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    It will be our wish and purpose that the processes of peace, when they are begun, shall be absolutely open and that they shall involve and permit henceforth no secret understandings of any kind. The day of conquest and aggrandizement is gone by; so is also the day of secret covenants entered into in the interest of particular governments and likely at some unlooked-for moment to upset the peace of the world. It is this happy fact, now clear to the view of every public man whose thoughts do not still linger in an age that is dead and gone, which makes it possible for every nation whose purposes are consistent with justice and the peace of the world to avow now or at any other time the objects it has in view.

    We entered this war because violations of right had occurred which touched us to the quick and made the life of our own people impossible unless they were corrected and the world secure once for all against their recurrence. What we demand in this war, therefore, is nothing peculiar to ourselves. It is that the world be made fit and safe to live in; and particularly that it be made safe for every peace-loving nation which, like our own, wishes to live its own life, determine its own institutions, be assured of justice and fair dealing by the other peoples of the world as against force and selfish aggression. All the peoples of the world are in effect partners in this interest, and for our own part we see very clearly that unless justice be done to others it will not be done to us. The programme of the world's peace, therefore, is our programme; and that programme, the only possible programme, as we see it, is this:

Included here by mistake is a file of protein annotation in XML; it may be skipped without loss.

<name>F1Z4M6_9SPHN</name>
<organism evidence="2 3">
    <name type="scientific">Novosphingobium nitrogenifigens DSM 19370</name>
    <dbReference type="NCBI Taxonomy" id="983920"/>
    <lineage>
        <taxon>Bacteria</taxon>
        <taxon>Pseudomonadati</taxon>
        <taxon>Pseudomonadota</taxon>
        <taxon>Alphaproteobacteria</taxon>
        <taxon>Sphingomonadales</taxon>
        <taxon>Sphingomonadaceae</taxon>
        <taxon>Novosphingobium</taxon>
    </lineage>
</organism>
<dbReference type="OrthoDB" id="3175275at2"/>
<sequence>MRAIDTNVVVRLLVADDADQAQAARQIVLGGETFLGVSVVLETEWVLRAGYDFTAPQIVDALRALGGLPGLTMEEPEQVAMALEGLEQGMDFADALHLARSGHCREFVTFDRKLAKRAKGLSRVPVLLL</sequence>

I. Open covenants of peace, openly arrived at, after which there shall be no private international understandings of any kind but diplomacy shall proceed always frankly and in the public view.

    Source : www.archives.gov

    SSUSH15: World War I

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    SSUSH15: World War I

    SSUSH15: World War I 71%

    7 11th

    Social Studies, History

    Justin Sumner 3 years

    47 Qs

    1. Multiple-choice 30 seconds Q.

    "The Fourteen Points" of the early 20th century

    answer choices

    was a declaration of US neutrality.

    warned Americans not to travel on European ships.

    provided secret aid to Britain before the US entered the war.

    were issued by President Wilson as a basis for a lasting peace.

    2. Multiple-choice 30 seconds Q.

    United States President Woodrow Wilson believed that implementation of his "Fourteen Points" would

    answer choices

    boost the United States economy.

    make the world safe for democracy.

    make the United States a world power.

    force the League of Nations to create its own military force.

    3. Multiple-choice 30 seconds Q.

    The Treaty of Versailles brought an end to

    answer choices WWI WWII

    the French Revolution

    the American Revolution

    4. Multiple-choice 30 seconds Q.

    The U.S. Congress refused to ratify the Treaty of Versailles (1919) because

    answer choices

    it punished Germany too harshly.

    the United States did not receive enough territory.

    President Wilson was against the League of Nations.

    it felt the League of Nations would restrict America of its sovereignty.

    5. Multiple-choice 30 seconds Q.

    Woodrow Wilson's "Fourteen Points" were designed to provide a blueprint for world peace that was to be used for peace negotiations after World War I. How was his address received by British leader David Lloyd George and French leader Georges Clemenceau?